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digital-assets-edge.jpg Photo by Patrick Donachie
(L-R): Stablecorp CEO Alex McDougall, Mango Digital Strategies CEO Charlene Hill Fadirepo and Cadwalader, Wickersham & Taft Partner Mercedes Tunstall

Is the US Losing the Race in Crypto Innovation?

During a panel at the WealthManagement EDGE conference, the head of Mango Digital Strategies worried CEOs of crypto exchanges may opt to move to international locations trying to position themselves as crypto hubs.

The United States has “almost lost the game” in crypto innovation due largely to strained relationships with the Securities and Exchange Commission, according to a former regulator and current head of a digital assets consulting firm.

During a panel on the regulation of digital assets at the WealthManagement EDGE Conference, Mango Digital Strategies CEO Charlene Hill Fadirepo compared crypto’s standing in the country to the internet’s development, saying the U.S. led in innovation during that period, housing most of the premier tech companies in the space.

But CEOs of crypto exchanges doing a risk analysis may find it’s not optimal to stay in the United States, with other areas like Dubai, Malta and Singapore positioning themselves as crypto hubs with more attractive tax environments, according to Fadirepo (who previously served as a regulator leading bank supervision audits and evaluations at the Federal Reserve).

Companies with sizable staff for compliance and policy strategy can afford to tangle with the SEC on enforcement matters, but others may opt out altogether and off American shores, Fadirepo warned.

“If you have the money to fight, and the energy and resources, you’ll fight,” she said. “But if you don’t, you’ll pivot and you’ll just go to the Caribbean.”

The failure of FTX and the rippling economic effects of a failing major crypto exchange led Washington regulators to weigh stepping in, with Mercedes Tunstall, a partner at Cadwalader, Wickersham & Taft, saying the SEC under Chair Gary Gensler has basically committed to sending letters and opening investigations regardless of the specifics of the type of crypto product or service offered. 

But it was “untenable” in the long run for regulators to act as if everything remotely crypto-related functions as a security, Tunstall said. The best course of action for exchanges would be to register, but the problem so many encountered was that exchanges saw no place where they could properly register.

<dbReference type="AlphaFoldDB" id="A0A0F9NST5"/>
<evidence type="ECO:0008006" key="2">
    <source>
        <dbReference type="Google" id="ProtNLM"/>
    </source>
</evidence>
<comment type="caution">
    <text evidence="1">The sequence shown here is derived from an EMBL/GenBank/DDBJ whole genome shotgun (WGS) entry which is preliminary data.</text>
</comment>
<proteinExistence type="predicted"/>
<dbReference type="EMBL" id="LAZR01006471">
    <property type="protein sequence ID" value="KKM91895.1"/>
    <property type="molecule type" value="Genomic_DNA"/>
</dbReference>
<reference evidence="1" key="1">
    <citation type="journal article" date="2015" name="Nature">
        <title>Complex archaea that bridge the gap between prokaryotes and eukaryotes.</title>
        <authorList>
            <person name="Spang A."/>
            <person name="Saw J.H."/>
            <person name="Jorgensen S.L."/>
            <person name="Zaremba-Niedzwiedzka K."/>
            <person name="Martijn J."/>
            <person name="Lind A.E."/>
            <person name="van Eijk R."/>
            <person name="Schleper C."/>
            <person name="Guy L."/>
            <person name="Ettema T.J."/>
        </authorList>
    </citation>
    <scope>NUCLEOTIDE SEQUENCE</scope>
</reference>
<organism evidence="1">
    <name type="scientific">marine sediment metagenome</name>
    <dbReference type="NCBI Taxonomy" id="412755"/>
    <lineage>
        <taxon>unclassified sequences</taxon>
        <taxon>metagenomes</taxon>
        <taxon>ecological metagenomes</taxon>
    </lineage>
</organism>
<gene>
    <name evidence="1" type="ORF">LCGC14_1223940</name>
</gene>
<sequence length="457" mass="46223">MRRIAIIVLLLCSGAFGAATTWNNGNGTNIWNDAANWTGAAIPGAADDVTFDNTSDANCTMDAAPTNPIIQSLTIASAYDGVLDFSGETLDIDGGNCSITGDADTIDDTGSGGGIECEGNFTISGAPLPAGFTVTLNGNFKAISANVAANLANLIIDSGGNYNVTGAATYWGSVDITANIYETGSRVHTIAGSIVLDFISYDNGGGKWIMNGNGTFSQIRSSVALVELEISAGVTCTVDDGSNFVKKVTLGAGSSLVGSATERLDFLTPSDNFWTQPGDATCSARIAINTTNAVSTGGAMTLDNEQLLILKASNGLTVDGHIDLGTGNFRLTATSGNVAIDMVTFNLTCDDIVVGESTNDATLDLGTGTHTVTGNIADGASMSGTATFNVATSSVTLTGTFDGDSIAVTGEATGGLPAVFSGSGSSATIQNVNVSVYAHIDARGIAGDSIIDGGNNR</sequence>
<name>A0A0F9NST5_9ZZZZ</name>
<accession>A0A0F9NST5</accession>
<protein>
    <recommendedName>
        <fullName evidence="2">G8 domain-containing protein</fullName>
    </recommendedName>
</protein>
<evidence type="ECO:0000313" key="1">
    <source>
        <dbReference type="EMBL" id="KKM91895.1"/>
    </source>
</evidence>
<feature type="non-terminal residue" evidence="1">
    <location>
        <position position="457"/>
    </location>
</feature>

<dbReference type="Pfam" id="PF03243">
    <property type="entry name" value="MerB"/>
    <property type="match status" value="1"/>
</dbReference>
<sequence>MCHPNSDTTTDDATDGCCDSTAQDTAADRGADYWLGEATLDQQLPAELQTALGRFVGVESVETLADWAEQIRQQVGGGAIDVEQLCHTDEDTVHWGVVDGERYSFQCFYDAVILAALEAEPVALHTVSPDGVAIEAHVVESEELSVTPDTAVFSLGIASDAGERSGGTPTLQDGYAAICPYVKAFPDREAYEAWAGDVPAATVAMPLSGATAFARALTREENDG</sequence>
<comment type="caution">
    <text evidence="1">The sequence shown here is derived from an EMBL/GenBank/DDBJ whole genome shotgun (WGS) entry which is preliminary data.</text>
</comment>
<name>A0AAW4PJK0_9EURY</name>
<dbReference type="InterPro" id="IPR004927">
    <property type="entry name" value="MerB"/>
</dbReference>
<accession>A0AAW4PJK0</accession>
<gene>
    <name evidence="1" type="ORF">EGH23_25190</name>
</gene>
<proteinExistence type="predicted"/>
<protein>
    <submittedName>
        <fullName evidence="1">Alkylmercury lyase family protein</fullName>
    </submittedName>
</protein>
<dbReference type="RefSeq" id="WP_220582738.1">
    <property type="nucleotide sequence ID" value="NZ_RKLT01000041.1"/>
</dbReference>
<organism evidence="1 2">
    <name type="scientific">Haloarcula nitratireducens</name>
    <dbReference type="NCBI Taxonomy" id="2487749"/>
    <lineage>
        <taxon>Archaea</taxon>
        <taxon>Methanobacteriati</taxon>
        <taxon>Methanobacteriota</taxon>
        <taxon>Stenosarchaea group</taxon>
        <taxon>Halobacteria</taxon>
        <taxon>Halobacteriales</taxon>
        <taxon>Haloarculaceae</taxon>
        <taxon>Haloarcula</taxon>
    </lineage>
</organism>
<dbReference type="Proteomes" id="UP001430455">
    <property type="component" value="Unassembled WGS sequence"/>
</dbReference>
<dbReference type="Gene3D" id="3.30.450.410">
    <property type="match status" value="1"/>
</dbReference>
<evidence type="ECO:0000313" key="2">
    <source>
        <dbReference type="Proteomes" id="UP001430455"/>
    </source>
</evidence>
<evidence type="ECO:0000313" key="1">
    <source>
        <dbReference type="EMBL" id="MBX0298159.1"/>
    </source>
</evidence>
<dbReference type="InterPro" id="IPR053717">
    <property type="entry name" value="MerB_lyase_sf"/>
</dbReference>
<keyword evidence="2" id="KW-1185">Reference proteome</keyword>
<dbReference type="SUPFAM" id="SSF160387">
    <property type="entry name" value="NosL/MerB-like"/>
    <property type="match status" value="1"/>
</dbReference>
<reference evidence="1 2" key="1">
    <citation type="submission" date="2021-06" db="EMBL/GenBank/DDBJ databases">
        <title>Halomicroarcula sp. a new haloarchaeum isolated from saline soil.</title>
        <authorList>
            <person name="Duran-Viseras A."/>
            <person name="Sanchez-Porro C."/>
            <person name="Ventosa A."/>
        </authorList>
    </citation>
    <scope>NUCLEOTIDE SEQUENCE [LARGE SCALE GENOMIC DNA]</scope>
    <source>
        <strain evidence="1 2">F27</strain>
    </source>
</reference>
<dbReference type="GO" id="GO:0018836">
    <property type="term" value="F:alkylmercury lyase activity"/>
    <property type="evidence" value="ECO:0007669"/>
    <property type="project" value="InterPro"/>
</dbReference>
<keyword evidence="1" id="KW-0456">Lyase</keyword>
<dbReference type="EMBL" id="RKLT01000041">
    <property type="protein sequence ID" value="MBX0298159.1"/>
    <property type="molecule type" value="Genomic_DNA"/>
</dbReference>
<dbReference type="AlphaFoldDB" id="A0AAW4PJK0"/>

Tunstall said a lot of financial institutions were looking at Coinbase’s recent Wells notice scuffle with the commission as a signal companies are pushing back on what they deem to be ‘regulation by enforcement’ (an oft-cited criticism from advocates for crypto leaders and other regulated industries, like the brokerage space).

“I do think in the zeitgeist there is a sense that the American companies are going to say ‘you can’t continue to not give us rules to play by, because this is ridiculous and we’re not going to stand it anymore,’” she said.

When testifying before Congress in late March, SEC Chair Gary Gensler stressed the commission’s ability to investigate crypto violations was “stretched thin,” arguing while the crypto field was small compared to the overall capital markets, it had an outsized number of compliance issues. 

Industry members also see storms on the horizon. According to a CoreData report from last month, seven in 10 advisors think there will be more cryptocurrency failures in this year than in 2022, with 26% expecting it to fall apart on a greater scale than the aftermath of the FTX fiasco in Nov. 2022.

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